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ACRO E-mail Archive Thread: [Acro] Landing Pitts

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ACRO E-mail Archive Thread: [Acro] Landing Pitts


Thread: [Acro] Landing Pitts

Message: [Acro] Landing Pitts

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From: John Wieckowski <jcat46173 at>

Date: Sat, 25 May 2002 22:09:48 UTC


  Hi to All,
This piece is for those of you who are at the beginning of the aerobatic

After about 1200 flying hours, about half of them in tail-wheel airplanes (I
own and fly Cessna 180), I considered myself a reasonably experienced and
well versed pilot. I found out otherwise by attempting to tackle the world
of aerobatics.  I had Pitts "on my brains" and I thought that a good place
to start would be to find out what it is that people are saying about
landing the Pitts.

After seeing Budd Davisson's ads and reading his pieces in "Plane & Pilot,"
among other place, at the end of March, I found myself in Phoenix AZ signed
up for his Pitts landing lessons and for his "Bed & breakfast" venture.
Well,  it definitely was an eyes opening experience. After the first hour I
concluded that I must have been delusional thinking that I can fly.

The principle of what he teaches is rather simple: you fly the pattern close
to the runway, do not line up with the runway, but instead, you fly towards
the number at 35 degrees at the pattern altitude. You keep the numbers in
sight and when they start moving under your fuselage you reduce a power and
start a slip in order to continue seeing  the numbers. At this point you go
down like the proverbial manhole cover until you can trade the sight of the
numbers for the sight of runway edges on both sides of the cowling. This
seems to be about 10 feet above the ground.

It is definitely easier said then done. All of you guys who are flying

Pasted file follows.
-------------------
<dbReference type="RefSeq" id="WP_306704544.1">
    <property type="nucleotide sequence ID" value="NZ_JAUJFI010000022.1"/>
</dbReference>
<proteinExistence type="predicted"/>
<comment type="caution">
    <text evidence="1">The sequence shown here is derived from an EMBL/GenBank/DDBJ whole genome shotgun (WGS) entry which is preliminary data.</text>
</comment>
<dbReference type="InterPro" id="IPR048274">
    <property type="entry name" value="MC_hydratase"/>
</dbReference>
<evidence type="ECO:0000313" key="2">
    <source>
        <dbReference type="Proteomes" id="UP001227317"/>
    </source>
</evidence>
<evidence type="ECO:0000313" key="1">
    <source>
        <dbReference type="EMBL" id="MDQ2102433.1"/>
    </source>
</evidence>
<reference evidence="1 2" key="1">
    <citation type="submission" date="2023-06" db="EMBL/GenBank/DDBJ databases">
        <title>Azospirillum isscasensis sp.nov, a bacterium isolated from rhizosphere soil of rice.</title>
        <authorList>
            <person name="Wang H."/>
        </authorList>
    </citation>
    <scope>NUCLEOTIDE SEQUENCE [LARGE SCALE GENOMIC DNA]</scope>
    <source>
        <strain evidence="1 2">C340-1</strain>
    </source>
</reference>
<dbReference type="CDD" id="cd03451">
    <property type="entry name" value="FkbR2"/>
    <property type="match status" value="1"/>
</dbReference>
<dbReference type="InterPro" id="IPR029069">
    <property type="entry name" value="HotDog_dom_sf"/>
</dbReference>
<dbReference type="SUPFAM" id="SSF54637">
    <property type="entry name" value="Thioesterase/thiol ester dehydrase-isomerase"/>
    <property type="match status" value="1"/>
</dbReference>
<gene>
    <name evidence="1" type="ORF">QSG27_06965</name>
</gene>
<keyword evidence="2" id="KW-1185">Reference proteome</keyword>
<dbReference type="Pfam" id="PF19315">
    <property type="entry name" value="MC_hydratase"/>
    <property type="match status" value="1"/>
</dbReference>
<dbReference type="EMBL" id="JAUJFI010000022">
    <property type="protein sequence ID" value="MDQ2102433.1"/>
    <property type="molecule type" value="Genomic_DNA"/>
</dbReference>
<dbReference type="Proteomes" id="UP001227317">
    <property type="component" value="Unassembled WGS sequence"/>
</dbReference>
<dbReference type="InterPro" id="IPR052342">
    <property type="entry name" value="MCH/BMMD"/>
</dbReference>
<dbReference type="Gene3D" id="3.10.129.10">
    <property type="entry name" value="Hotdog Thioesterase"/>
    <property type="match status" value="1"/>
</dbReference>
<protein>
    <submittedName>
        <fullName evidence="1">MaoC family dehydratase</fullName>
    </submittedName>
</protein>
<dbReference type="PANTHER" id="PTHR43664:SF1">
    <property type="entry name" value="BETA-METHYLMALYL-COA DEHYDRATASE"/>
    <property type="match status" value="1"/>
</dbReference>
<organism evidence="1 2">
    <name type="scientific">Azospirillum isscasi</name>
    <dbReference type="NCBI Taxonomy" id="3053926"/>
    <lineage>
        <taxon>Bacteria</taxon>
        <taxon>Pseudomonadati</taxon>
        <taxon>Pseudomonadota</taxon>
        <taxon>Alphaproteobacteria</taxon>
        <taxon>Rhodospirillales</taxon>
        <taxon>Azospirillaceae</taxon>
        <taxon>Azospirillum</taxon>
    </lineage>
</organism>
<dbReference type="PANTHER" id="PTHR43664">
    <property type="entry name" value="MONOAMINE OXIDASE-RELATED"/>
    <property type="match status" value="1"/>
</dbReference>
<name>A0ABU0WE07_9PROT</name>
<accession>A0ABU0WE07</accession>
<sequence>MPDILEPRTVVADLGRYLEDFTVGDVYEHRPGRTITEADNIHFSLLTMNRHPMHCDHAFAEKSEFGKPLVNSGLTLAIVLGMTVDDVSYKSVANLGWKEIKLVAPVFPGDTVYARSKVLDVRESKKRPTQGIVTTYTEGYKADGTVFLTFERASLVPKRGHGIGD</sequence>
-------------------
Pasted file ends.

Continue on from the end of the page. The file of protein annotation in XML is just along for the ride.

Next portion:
Pitts1s and Extras do not need to read this. But, those of you who grew up
with Cessnas, Aeroncas and Citabrias are definitely up for a surprise. These
small airplanes with big engines are a different animal. Everything is
exaggerated, everything happens fast, and in addition you cannot see
anything up front which is a main factor which you have to accommodate your
flying technique.

The amount of time you have in "regular" airplanes is of little help. Budd
says that he cannot find much difference between the thousands hours airline
captain, and a 100 hours C-150 student. Everybody1s eyeballs bug out after
the first hour or two, and it takes about 8 hours of his instructions to get
your eyes back in the sockets. Then you will start feeling reasonable in the
air again.  In summary, if you are used to seeing the runway in front of
your airplane, go fly with Budd - you have a lot to learn.

There are other benefits to this experience. One is the benefit of spending
time with Budd Davisson. You probably already know that he writes articles
for a number of aviation magazines. He also writes novels, plays guitar,
restores old cars, builds black powder rifles, makes part of his living in
computer graphics, photography, produces an airplane kit (Bearhawk), and the
list goes on. You want to have and interesting conversation- talk with Budd-
on any subject. Rides to the airport are a treat. He is a walking
encyclopedia of aviation. I could spend a month just conversing with Budd,
and we probably would not even start solving the world's problems.

Then there is the subject of bed and breakfast- an understatement supreme.
You do not just get a bed - you check into a mini- resort with  a luxurious
bed, with TV,  your own bathroom with bathtub and shower. You will dine in a
shade of palm trees next to a gorgeous swimming pool, and you become a part
of Budd's family. You get a run of the house that is filled with  an
eclectic collection of antique weapons , historical artifacts, and aviation

Breakfast - yes,  coffee is ready at 7 am and you go to the refrigerator and
dig, but then you get the dinner, cooked personally by Budd's wife Marlene
cook supreme.

And there is Budd's dog, Nizhoni, a true character if there ever was one
.....  well enough of that. Sign up for the "Pitts landing course", start
learning to fly again, and have fun.

Jan. M Wieckowski (jcat46173 at


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